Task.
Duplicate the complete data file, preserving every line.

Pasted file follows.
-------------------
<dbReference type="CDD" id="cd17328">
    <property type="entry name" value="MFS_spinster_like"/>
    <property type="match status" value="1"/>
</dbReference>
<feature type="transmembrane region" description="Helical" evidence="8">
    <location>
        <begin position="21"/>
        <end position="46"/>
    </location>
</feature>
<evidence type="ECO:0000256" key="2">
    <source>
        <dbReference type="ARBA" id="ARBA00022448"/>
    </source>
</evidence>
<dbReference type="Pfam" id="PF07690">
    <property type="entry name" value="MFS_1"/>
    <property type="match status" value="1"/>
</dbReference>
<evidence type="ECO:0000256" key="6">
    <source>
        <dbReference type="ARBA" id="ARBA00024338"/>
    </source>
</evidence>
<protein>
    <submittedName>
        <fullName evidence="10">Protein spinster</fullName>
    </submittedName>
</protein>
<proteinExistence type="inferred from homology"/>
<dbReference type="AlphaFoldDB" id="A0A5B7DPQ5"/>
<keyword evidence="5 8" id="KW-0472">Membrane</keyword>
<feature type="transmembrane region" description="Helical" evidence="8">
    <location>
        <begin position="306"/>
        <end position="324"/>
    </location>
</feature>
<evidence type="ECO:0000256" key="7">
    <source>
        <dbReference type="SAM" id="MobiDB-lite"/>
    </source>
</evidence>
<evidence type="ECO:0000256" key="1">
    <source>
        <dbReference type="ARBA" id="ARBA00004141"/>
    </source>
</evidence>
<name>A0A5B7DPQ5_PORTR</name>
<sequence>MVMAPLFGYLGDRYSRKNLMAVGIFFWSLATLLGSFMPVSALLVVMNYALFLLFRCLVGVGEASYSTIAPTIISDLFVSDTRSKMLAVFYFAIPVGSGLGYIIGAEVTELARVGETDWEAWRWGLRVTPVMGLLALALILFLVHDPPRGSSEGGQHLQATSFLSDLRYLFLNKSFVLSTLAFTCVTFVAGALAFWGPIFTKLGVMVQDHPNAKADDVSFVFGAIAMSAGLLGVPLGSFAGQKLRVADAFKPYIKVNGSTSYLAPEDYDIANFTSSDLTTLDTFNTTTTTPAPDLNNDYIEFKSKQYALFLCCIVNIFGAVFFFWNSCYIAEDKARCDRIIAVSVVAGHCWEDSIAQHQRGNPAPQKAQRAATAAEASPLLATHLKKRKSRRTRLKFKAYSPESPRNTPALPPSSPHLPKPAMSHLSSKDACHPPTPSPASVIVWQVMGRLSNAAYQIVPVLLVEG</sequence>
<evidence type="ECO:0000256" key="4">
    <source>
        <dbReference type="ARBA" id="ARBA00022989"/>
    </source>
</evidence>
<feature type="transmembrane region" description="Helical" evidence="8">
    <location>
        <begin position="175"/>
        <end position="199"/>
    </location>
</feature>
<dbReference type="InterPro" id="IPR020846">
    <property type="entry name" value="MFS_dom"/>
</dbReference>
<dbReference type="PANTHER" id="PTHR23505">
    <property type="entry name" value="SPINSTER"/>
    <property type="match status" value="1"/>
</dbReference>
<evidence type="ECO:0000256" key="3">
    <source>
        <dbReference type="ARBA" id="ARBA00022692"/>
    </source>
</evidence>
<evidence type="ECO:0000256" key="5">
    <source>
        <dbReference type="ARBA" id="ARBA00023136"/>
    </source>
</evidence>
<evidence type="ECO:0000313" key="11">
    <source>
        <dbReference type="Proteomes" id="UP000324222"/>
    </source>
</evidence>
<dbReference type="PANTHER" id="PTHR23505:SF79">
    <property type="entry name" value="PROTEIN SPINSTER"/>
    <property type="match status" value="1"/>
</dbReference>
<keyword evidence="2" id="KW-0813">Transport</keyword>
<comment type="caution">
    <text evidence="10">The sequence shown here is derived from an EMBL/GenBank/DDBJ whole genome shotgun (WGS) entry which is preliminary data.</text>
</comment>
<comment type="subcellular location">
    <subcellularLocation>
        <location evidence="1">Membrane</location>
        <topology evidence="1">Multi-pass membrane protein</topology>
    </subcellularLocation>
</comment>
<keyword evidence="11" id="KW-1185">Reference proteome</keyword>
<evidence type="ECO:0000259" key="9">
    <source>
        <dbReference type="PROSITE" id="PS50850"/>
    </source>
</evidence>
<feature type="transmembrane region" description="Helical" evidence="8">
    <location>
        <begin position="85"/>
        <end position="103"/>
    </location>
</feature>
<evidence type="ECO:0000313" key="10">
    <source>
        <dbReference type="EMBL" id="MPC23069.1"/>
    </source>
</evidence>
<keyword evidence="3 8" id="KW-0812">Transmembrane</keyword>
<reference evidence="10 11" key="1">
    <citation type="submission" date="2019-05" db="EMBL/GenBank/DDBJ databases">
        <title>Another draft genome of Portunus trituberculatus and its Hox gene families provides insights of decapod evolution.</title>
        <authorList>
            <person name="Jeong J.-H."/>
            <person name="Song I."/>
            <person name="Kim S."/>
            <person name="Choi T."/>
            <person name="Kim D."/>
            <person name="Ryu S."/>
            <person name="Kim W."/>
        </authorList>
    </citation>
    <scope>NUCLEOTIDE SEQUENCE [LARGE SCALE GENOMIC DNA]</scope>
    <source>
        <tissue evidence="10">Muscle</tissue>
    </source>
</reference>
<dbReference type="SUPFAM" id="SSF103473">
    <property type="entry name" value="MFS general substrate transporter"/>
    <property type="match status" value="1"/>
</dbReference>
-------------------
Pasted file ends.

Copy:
<dbReference type="CDD" id="cd17328">
    <property type="entry name" value="MFS_spinster_like"/>
    <property type="match status" value="1"/>
</dbReference>
<feature type="transmembrane region" description="Helical" evidence="8">
    <location>
        <begin position="21"/>
        <end position="46"/>
    </location>
</feature>
<evidence type="ECO:0000256" key="2">
    <source>
        <dbReference type="ARBA" id="ARBA00022448"/>
    </source>
</evidence>
<dbReference type="Pfam" id="PF07690">
    <property type="entry name" value="MFS_1"/>
    <property type="match status" value="1"/>
</dbReference>
<evidence type="ECO:0000256" key="6">
    <source>
        <dbReference type="ARBA" id="ARBA00024338"/>
    </source>
</evidence>
<protein>
    <submittedName>
        <fullName evidence="10">Protein spinster</fullName>
    </submittedName>
</protein>
<proteinExistence type="inferred from homology"/>
<dbReference type="AlphaFoldDB" id="A0A5B7DPQ5"/>
<keyword evidence="5 8" id="KW-0472">Membrane</keyword>
<feature type="transmembrane region" description="Helical" evidence="8">
    <location>
        <begin position="306"/>
        <end position="324"/>
    </location>
</feature>
<evidence type="ECO:0000256" key="7">
    <source>
        <dbReference type="SAM" id="MobiDB-lite"/>
    </source>
</evidence>
<evidence type="ECO:0000256" key="1">
    <source>
        <dbReference type="ARBA" id="ARBA00004141"/>
    </source>
</evidence>
<name>A0A5B7DPQ5_PORTR</name>
<sequence>MVMAPLFGYLGDRYSRKNLMAVGIFFWSLATLLGSFMPVSALLVVMNYALFLLFRCLVGVGEASYSTIAPTIISDLFVSDTRSKMLAVFYFAIPVGSGLGYIIGAEVTELARVGETDWEAWRWGLRVTPVMGLLALALILFLVHDPPRGSSEGGQHLQATSFLSDLRYLFLNKSFVLSTLAFTCVTFVAGALAFWGPIFTKLGVMVQDHPNAKADDVSFVFGAIAMSAGLLGVPLGSFAGQKLRVADAFKPYIKVNGSTSYLAPEDYDIANFTSSDLTTLDTFNTTTTTPAPDLNNDYIEFKSKQYALFLCCIVNIFGAVFFFWNSCYIAEDKARCDRIIAVSVVAGHCWEDSIAQHQRGNPAPQKAQRAATAAEASPLLATHLKKRKSRRTRLKFKAYSPESPRNTPALPPSSPHLPKPAMSHLSSKDACHPPTPSPASVIVWQVMGRLSNAAYQIVPVLLVEG</sequence>
<evidence type="ECO:0000256" key="4">
    <source>
        <dbReference type="ARBA" id="ARBA00022989"/>
    </source>
</evidence>
<feature type="transmembrane region" description="Helical" evidence="8">
    <location>
        <begin position="175"/>
        <end position="199"/>
    </location>
</feature>
<dbReference type="InterPro" id="IPR020846">
    <property type="entry name" value="MFS_dom"/>
</dbReference>
<dbReference type="PANTHER" id="PTHR23505">
    <property type="entry name" value="SPINSTER"/>
    <property type="match status" value="1"/>
</dbReference>
<evidence type="ECO:0000256" key="3">
    <source>
        <dbReference type="ARBA" id="ARBA00022692"/>
    </source>
</evidence>
<evidence type="ECO:0000256" key="5">
    <source>
        <dbReference type="ARBA" id="ARBA00023136"/>
    </source>
</evidence>
<evidence type="ECO:0000313" key="11">
    <source>
        <dbReference type="Proteomes" id="UP000324222"/>
    </source>
</evidence>
<dbReference type="PANTHER" id="PTHR23505:SF79">
    <property type="entry name" value="PROTEIN SPINSTER"/>
    <property type="match status" value="1"/>
</dbReference>
<keyword evidence="2" id="KW-0813">Transport</keyword>
<comment type="caution">
    <text evidence="10">The sequence shown here is derived from an EMBL/GenBank/DDBJ whole genome shotgun (WGS) entry which is preliminary data.</text>
</comment>
<comment type="subcellular location">
    <subcellularLocation>
        <location evidence="1">Membrane</location>
        <topology evidence="1">Multi-pass membrane protein</topology>
    </subcellularLocation>
</comment>
<keyword evidence="11" id="KW-1185">Reference proteome</keyword>
<evidence type="ECO:0000259" key="9">
    <source>
        <dbReference type="PROSITE" id="PS50850"/>
    </source>
</evidence>
<feature type="transmembrane region" description="Helical" evidence="8">
    <location>
        <begin position="85"/>
        <end position="103"/>
    </location>
</feature>
<evidence type="ECO:0000313" key="10">
    <source>
        <dbReference type="EMBL" id="MPC23069.1"/>
    </source>
</evidence>
<keyword evidence="3 8" id="KW-0812">Transmembrane</keyword>
<reference evidence="10 11" key="1">
    <citation type="submission" date="2019-05" db="EMBL/GenBank/DDBJ databases">
        <title>Another draft genome of Portunus trituberculatus and its Hox gene families provides insights of decapod evolution.</title>
        <authorList>
            <person name="Jeong J.-H."/>
            <person name="Song I."/>
            <person name="Kim S."/>
            <person name="Choi T."/>
            <person name="Kim D."/>
            <person name="Ryu S."/>
            <person name="Kim W."/>
        </authorList>
    </citation>
    <scope>NUCLEOTIDE SEQUENCE [LARGE SCALE GENOMIC DNA]</scope>
    <source>
        <tissue evidence="10">Muscle</tissue>
    </source>
</reference>
<dbReference type="SUPFAM" id="SSF103473">
    <property type="entry name" value="MFS general substrate transporter"/>
    <property type="match status" value="1"/>
</dbReference>